Friday, July 25, 2008

It's Not Easy Being Green

I'm not a naturally patient person, so gardening is good for me. It's especially good for me to grow tomatoes, since it seems to take so long for them to ripen. But, I know it will be well worth the wait!

Cherokee Purples.

Giant Valentines.

And the Green Zebras. How are we supposed to know when they're ripe? :) They will be lightening in color and will get subtle yellow stripes.

The First Tomato!

Our little red Sweet Cluster tomato. This is from a plant that was started from seed for me by a friend (thanks, Dawne!). I think it's great that a little purple flower also decided to bloom by the tomato plant.

With Genovese Sweet Basil, Dark Purple Opal Basil, and Olive Oil.

Watching the Garden Grow

The squash and melon plants are just starting to creep across the patio.

Eggplant flower.

Golden beet.

The corn is reaching for the sky!

Kentucky wonder beans (pole beans).
Lemon cucumber.

Hanging mint to dry for tea.
Forest of tomatoes, basil and other herbs.
Dark purple opal basil.
Center broccoli crown is gone, but lots of babies along the side.
Cooking dinner (onions and eggplant aren't from the garden, but hopefully we'll have some ready soon!)
Cooking's always more fun when there's a live band.

Squash Show and Tell

Remember those three female squash flowers lined up in a row?
Squash are fun because the female flowers hide the identity of the plant at their base. This one will be a white scallop squash....
This one will be spaghetti squash...
And yet more yellow crookneck squash!

Sunday, July 13, 2008

Early July Abundance

We are still enjoying mostly spring produce --- kale, peas, broccoli, new potatoes. But, the summer food is starting to arrive!

Surprise green beans arriving early - volunteer seeds from last year.

One of our volunteers stretching her legs.

Corn is a-tasslin'.

Our prolific crookneck yellow squash is showing off 3 stages of development --- big squash, flower, and baby squash. Then, a couple days later, 3 girl-flowers line up in a row.

Broccoli's still growing - it will get bigger!

The green zebra tomato plant is still the star of the tomato patch. Reaching for the sky!

A little volunteer (maybe a cucumber?) showing some promise.

The beginning of zucchini. Here we go!!!

Busy Bees

A few days ago I was talking with my sister about the garden, expressing my happiness with the number of bees we have. My sister (a mother of 4 little ones) said "Why would you be happy to have bees??"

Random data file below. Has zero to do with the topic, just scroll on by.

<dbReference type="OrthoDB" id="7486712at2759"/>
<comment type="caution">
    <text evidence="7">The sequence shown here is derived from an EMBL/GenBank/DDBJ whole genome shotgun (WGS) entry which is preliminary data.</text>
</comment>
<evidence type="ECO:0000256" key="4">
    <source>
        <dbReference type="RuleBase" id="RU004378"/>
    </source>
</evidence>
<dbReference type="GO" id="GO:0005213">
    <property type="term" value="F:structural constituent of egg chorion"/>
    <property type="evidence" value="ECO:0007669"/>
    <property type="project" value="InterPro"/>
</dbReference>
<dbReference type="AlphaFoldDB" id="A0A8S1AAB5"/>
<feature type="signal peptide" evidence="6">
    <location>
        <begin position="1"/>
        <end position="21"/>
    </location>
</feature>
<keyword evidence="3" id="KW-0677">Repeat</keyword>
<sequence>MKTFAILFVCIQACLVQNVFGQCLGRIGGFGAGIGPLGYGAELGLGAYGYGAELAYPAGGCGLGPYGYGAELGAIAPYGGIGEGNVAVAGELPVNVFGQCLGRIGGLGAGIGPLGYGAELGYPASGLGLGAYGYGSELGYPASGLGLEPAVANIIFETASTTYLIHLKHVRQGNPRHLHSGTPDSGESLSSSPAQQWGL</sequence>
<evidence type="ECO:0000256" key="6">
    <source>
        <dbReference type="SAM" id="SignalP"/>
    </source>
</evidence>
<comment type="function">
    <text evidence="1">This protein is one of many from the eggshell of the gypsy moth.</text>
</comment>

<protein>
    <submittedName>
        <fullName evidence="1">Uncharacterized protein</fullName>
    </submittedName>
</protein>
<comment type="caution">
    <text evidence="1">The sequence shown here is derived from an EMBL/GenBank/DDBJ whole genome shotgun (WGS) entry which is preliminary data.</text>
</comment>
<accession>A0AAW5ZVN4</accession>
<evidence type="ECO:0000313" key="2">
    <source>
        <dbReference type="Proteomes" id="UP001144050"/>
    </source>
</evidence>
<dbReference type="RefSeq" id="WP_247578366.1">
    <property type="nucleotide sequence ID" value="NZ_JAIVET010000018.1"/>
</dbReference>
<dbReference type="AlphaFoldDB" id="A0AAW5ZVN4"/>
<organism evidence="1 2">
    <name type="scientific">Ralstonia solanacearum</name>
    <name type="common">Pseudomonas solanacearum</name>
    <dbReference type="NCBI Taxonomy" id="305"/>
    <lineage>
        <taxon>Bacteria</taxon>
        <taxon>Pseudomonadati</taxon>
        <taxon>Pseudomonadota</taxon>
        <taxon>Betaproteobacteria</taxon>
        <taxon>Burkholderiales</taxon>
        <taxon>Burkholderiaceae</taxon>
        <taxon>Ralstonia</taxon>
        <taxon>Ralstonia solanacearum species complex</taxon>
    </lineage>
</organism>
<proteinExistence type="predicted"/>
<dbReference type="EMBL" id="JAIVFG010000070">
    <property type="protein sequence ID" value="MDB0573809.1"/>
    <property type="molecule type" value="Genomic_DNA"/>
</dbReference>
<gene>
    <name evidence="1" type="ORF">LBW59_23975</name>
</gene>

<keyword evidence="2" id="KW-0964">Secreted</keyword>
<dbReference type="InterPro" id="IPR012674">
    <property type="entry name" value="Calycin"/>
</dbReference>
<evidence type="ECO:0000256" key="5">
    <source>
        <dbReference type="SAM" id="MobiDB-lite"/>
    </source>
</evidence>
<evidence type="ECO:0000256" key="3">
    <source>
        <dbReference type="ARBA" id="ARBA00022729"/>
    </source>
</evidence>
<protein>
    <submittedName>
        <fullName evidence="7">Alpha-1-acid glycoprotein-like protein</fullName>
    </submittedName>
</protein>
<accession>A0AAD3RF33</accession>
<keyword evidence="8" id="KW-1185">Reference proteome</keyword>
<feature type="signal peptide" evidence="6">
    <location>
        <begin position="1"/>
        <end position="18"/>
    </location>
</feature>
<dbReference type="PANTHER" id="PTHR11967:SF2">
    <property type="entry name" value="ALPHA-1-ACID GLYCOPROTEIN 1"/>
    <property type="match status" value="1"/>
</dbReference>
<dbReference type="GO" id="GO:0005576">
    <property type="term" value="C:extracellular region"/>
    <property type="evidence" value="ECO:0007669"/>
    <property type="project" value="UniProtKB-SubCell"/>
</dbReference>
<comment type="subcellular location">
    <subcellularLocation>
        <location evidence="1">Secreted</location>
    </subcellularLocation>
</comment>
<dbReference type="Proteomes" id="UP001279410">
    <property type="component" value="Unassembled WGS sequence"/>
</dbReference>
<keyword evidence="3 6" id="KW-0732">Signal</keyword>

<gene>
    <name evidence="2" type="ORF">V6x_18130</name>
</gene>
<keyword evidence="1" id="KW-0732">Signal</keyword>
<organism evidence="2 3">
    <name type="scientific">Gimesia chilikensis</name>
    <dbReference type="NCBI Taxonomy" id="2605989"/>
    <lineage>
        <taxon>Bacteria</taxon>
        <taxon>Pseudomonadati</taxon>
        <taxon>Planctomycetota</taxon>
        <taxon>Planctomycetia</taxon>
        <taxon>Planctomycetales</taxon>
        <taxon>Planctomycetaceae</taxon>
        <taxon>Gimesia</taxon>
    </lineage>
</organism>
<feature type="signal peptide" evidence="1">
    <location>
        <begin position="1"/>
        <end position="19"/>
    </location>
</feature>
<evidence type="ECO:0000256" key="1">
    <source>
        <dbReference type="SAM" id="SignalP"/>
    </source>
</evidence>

So we talked a little about how, without bees, there isn't any food. There are other things that help pollinate veggie flowers (other insects, wind) but as far as I know bees are still our main garden helpers.

Onion blossoms provide endless entertainment!

Dive-bombing. :)

Monday, July 7, 2008

Rainy Day

Ah... the joy of a rare rainy day in the garden. We haven't had any rain for quite a while. Part of the research I'm doing now (the beginning of what will surely be a loooong learning process) has to do with water conservation and techniques that allow you to grow food with little to no added water. We're lucky to be able to add supplemental irrigation for now, but it's certainly not a sustainable model.

Happy new tomatoes on the GIANT green zebra plant. They're supposed to have green and yellow stripes when they're ripe. I can't wait!

Thursday, July 3, 2008

The Beginning of Broccoli

Broccoli is one of my favorite plants to watch, because it looks so much like a flower as it grows. It's hard to imagine the origins of broccoli when you see it in the grocery store...

Very beginning. This may actually be a califlower plant, but this is also how broccoli looks when it starts.

Baby broccoli

I had always heard that broccoli was part of the cabbage family, but it never really made sense to me until I started growing it!

Boys and Girls

I love learning new things about my garden plants.... A few days ago I read that there are boy and girl squash plants. Bees spread the pollen from the boys to the girls, and - ta da - we have vegetables!

So, how do we tell girls from boys? Well, it turns out that it's not as hard as you might think.

If you look to the center of the flower, boys kinda look like boys....

and girls kinda look like girls!

A few days later, we can see the results of all those boy
and girl squash flowers.